Of course the title “Insurgency” comes from news coverage on US wars. I grabbed the title like a toddler who picks up the word “fuck” from their parents—having very little idea as to what the word actually means but by spilling it over and over again they become a part of the condition of that word. Because it is obscene, gets attention, and for the toddler it has consequences. As soon as the “Insurgency” poems started “Counterinsurgency” poems began appearing on the same page. So I had these mutinies trying to distinguish themselves but with similar characteristics or “tactics” they were completely indistinguishable. The titles become bogus. The poems might as well not be titled at all, or maybe they should just be called “Fuck”.

DMC: Any thoughts about being or posing as an insurgent translator?

DD: I think of the insurgent translator as engaging in armed resistance by taking a foreign language and making it ones own. Although I feel pretty weaponless. Poetry not being much of a weapon in the US. Being a poet here feels like being a soldier without any arms or legs to wield weapons. Maybe that makes the poet a war vet, having lost recognizable human form during battle, possibly becoming hyper-human simultaneously, because they were totaled by the experience—thus lineation in poetry.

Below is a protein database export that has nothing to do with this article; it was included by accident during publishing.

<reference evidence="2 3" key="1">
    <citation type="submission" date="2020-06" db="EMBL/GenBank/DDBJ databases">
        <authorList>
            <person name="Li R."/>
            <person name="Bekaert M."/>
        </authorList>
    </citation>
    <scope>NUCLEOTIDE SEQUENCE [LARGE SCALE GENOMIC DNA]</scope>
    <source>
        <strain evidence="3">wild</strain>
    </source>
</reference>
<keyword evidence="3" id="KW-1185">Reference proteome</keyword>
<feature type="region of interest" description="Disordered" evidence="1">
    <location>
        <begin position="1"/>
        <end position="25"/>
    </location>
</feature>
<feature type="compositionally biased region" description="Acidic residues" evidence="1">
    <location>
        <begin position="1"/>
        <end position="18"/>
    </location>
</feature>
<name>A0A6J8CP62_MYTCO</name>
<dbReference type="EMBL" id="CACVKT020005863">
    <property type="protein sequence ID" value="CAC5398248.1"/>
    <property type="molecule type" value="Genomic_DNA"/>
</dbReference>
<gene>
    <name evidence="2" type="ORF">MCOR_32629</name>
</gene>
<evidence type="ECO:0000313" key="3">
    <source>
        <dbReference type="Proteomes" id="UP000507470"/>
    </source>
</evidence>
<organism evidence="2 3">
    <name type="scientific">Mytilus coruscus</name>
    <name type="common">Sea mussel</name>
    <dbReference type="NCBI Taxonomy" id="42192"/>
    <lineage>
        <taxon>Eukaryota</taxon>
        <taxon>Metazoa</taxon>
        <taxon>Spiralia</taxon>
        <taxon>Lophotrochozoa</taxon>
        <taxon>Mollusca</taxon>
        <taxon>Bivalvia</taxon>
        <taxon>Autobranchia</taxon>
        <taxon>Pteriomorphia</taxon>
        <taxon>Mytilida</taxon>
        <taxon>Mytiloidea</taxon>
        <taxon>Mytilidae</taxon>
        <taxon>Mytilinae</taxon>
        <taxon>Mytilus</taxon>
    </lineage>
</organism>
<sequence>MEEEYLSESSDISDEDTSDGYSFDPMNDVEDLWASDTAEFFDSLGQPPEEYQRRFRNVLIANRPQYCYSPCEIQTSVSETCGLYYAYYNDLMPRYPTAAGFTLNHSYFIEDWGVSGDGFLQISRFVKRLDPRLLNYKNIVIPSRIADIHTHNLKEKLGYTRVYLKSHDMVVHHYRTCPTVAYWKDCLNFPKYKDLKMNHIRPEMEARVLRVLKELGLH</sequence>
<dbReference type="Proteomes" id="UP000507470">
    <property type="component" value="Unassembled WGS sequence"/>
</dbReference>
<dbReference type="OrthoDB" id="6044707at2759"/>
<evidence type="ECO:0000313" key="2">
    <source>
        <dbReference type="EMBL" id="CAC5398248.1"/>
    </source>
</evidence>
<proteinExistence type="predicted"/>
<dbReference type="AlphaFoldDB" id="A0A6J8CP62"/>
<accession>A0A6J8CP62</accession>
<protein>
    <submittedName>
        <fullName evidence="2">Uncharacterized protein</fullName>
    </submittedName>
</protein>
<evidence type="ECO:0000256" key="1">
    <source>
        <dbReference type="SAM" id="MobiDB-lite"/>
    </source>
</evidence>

DMC: And what about the “Fat Ghost” of the “Insurgency Day”? I’m curious about this fatty ghost. Fat with curtains or something else?